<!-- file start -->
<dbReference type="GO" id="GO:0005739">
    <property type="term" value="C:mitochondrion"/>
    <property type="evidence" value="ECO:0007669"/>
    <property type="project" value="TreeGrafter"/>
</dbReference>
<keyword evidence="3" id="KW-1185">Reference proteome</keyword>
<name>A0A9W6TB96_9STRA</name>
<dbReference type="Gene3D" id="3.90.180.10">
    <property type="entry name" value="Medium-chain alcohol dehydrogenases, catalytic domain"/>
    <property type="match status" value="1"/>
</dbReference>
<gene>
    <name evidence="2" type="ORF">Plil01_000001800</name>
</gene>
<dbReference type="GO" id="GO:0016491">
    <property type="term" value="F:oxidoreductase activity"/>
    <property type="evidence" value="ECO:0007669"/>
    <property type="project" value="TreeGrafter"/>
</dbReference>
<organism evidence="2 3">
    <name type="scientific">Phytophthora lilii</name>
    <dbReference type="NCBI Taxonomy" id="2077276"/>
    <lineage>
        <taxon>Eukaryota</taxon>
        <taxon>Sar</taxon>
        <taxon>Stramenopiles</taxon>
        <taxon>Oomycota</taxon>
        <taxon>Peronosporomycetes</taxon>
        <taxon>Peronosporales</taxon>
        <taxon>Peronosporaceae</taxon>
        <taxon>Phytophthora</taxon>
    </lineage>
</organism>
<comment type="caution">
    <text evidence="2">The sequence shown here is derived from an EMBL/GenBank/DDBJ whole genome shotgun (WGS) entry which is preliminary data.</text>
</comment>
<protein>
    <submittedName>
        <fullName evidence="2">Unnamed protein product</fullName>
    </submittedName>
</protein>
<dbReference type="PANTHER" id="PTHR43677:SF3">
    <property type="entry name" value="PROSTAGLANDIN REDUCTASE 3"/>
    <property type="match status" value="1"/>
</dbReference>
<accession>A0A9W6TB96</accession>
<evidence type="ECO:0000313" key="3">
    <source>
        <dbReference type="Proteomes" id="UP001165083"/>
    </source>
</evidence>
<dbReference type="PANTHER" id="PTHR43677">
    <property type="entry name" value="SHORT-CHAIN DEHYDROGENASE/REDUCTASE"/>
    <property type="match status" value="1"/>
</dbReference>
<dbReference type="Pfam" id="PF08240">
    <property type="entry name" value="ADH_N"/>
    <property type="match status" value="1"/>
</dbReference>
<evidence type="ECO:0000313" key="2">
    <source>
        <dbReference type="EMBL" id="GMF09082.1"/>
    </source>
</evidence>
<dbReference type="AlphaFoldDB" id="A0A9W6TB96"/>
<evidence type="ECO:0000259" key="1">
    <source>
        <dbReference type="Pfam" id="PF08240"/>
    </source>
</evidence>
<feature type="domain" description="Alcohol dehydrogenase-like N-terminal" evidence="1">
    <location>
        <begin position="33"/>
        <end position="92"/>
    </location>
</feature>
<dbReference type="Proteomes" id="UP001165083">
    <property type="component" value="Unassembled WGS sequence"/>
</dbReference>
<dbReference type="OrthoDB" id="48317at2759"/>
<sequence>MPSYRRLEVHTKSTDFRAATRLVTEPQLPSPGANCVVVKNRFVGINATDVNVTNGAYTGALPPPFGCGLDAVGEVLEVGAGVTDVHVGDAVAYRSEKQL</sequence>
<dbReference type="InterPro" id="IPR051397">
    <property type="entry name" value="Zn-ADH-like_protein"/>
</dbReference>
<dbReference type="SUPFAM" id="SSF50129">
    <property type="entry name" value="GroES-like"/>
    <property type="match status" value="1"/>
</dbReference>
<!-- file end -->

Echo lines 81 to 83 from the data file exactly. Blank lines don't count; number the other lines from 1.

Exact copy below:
<sequence>MPSYRRLEVHTKSTDFRAATRLVTEPQLPSPGANCVVVKNRFVGINATDVNVTNGAYTGALPPPFGCGLDAVGEVLEVGAGVTDVHVGDAVAYRSEKQL</sequence>
<dbReference type="InterPro" id="IPR051397">
    <property type="entry name" value="Zn-ADH-like_protein"/>